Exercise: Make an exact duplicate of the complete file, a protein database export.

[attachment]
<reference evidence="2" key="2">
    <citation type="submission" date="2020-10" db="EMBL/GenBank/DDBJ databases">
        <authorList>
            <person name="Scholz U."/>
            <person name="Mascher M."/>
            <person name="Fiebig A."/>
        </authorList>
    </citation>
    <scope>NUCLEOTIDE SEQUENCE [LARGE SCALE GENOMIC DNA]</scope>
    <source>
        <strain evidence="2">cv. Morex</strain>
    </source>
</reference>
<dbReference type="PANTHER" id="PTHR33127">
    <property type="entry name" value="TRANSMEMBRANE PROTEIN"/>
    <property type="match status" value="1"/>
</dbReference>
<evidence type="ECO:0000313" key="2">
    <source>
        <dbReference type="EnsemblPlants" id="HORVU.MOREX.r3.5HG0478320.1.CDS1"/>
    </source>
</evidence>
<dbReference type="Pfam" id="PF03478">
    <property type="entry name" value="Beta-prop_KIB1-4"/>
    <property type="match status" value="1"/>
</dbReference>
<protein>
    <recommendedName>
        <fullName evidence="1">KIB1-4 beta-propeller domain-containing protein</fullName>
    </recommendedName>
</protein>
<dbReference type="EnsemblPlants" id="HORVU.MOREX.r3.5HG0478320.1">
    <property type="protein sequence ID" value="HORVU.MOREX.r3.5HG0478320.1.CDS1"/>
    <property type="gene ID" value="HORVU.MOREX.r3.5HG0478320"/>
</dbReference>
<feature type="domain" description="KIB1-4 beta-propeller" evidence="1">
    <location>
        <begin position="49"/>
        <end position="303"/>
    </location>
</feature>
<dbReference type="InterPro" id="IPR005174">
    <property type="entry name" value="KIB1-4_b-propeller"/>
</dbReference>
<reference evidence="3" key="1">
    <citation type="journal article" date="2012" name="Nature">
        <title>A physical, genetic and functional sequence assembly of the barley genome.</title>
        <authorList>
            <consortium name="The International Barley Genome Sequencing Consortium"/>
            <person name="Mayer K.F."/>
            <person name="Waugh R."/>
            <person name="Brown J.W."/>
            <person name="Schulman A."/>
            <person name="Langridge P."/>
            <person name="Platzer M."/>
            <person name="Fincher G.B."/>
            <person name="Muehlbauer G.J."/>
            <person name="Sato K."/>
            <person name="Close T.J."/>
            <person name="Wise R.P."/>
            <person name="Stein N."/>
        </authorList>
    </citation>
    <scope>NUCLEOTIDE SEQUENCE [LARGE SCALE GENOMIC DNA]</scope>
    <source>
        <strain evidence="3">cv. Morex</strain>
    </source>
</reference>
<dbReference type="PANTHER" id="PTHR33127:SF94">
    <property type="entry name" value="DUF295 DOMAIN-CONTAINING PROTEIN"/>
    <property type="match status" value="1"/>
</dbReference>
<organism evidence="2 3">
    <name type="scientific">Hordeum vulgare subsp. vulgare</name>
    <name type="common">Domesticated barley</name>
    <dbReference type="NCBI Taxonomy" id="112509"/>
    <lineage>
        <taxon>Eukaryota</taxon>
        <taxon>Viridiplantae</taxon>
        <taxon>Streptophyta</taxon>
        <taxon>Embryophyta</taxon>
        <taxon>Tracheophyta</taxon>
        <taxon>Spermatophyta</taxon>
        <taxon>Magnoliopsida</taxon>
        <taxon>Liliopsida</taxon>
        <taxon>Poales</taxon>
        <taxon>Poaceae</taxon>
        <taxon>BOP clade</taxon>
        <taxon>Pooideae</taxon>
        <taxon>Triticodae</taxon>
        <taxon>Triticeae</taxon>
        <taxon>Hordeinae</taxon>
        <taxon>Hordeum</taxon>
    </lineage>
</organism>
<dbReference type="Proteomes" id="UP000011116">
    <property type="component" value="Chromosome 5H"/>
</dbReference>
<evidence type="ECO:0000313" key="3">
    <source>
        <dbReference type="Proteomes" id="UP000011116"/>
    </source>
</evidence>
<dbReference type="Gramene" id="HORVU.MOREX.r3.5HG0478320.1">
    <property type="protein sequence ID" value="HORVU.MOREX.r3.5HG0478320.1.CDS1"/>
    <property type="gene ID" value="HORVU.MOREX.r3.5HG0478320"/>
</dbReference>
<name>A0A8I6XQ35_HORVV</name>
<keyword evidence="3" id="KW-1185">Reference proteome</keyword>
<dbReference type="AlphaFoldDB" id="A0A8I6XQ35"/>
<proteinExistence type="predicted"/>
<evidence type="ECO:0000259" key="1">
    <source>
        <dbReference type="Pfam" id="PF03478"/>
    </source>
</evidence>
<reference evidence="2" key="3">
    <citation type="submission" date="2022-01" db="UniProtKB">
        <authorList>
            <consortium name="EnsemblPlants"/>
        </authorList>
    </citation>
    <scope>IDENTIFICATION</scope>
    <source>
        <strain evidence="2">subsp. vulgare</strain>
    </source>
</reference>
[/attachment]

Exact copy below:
<reference evidence="2" key="2">
    <citation type="submission" date="2020-10" db="EMBL/GenBank/DDBJ databases">
        <authorList>
            <person name="Scholz U."/>
            <person name="Mascher M."/>
            <person name="Fiebig A."/>
        </authorList>
    </citation>
    <scope>NUCLEOTIDE SEQUENCE [LARGE SCALE GENOMIC DNA]</scope>
    <source>
        <strain evidence="2">cv. Morex</strain>
    </source>
</reference>
<dbReference type="PANTHER" id="PTHR33127">
    <property type="entry name" value="TRANSMEMBRANE PROTEIN"/>
    <property type="match status" value="1"/>
</dbReference>
<evidence type="ECO:0000313" key="2">
    <source>
        <dbReference type="EnsemblPlants" id="HORVU.MOREX.r3.5HG0478320.1.CDS1"/>
    </source>
</evidence>
<dbReference type="Pfam" id="PF03478">
    <property type="entry name" value="Beta-prop_KIB1-4"/>
    <property type="match status" value="1"/>
</dbReference>
<protein>
    <recommendedName>
        <fullName evidence="1">KIB1-4 beta-propeller domain-containing protein</fullName>
    </recommendedName>
</protein>
<dbReference type="EnsemblPlants" id="HORVU.MOREX.r3.5HG0478320.1">
    <property type="protein sequence ID" value="HORVU.MOREX.r3.5HG0478320.1.CDS1"/>
    <property type="gene ID" value="HORVU.MOREX.r3.5HG0478320"/>
</dbReference>
<feature type="domain" description="KIB1-4 beta-propeller" evidence="1">
    <location>
        <begin position="49"/>
        <end position="303"/>
    </location>
</feature>
<dbReference type="InterPro" id="IPR005174">
    <property type="entry name" value="KIB1-4_b-propeller"/>
</dbReference>
<reference evidence="3" key="1">
    <citation type="journal article" date="2012" name="Nature">
        <title>A physical, genetic and functional sequence assembly of the barley genome.</title>
        <authorList>
            <consortium name="The International Barley Genome Sequencing Consortium"/>
            <person name="Mayer K.F."/>
            <person name="Waugh R."/>
            <person name="Brown J.W."/>
            <person name="Schulman A."/>
            <person name="Langridge P."/>
            <person name="Platzer M."/>
            <person name="Fincher G.B."/>
            <person name="Muehlbauer G.J."/>
            <person name="Sato K."/>
            <person name="Close T.J."/>
            <person name="Wise R.P."/>
            <person name="Stein N."/>
        </authorList>
    </citation>
    <scope>NUCLEOTIDE SEQUENCE [LARGE SCALE GENOMIC DNA]</scope>
    <source>
        <strain evidence="3">cv. Morex</strain>
    </source>
</reference>
<dbReference type="PANTHER" id="PTHR33127:SF94">
    <property type="entry name" value="DUF295 DOMAIN-CONTAINING PROTEIN"/>
    <property type="match status" value="1"/>
</dbReference>
<organism evidence="2 3">
    <name type="scientific">Hordeum vulgare subsp. vulgare</name>
    <name type="common">Domesticated barley</name>
    <dbReference type="NCBI Taxonomy" id="112509"/>
    <lineage>
        <taxon>Eukaryota</taxon>
        <taxon>Viridiplantae</taxon>
        <taxon>Streptophyta</taxon>
        <taxon>Embryophyta</taxon>
        <taxon>Tracheophyta</taxon>
        <taxon>Spermatophyta</taxon>
        <taxon>Magnoliopsida</taxon>
        <taxon>Liliopsida</taxon>
        <taxon>Poales</taxon>
        <taxon>Poaceae</taxon>
        <taxon>BOP clade</taxon>
        <taxon>Pooideae</taxon>
        <taxon>Triticodae</taxon>
        <taxon>Triticeae</taxon>
        <taxon>Hordeinae</taxon>
        <taxon>Hordeum</taxon>
    </lineage>
</organism>
<dbReference type="Proteomes" id="UP000011116">
    <property type="component" value="Chromosome 5H"/>
</dbReference>
<evidence type="ECO:0000313" key="3">
    <source>
        <dbReference type="Proteomes" id="UP000011116"/>
    </source>
</evidence>
<dbReference type="Gramene" id="HORVU.MOREX.r3.5HG0478320.1">
    <property type="protein sequence ID" value="HORVU.MOREX.r3.5HG0478320.1.CDS1"/>
    <property type="gene ID" value="HORVU.MOREX.r3.5HG0478320"/>
</dbReference>
<name>A0A8I6XQ35_HORVV</name>
<keyword evidence="3" id="KW-1185">Reference proteome</keyword>
<dbReference type="AlphaFoldDB" id="A0A8I6XQ35"/>
<proteinExistence type="predicted"/>
<evidence type="ECO:0000259" key="1">
    <source>
        <dbReference type="Pfam" id="PF03478"/>
    </source>
</evidence>
<reference evidence="2" key="3">
    <citation type="submission" date="2022-01" db="UniProtKB">
        <authorList>
            <consortium name="EnsemblPlants"/>
        </authorList>
    </citation>
    <scope>IDENTIFICATION</scope>
    <source>
        <strain evidence="2">subsp. vulgare</strain>
    </source>
</reference>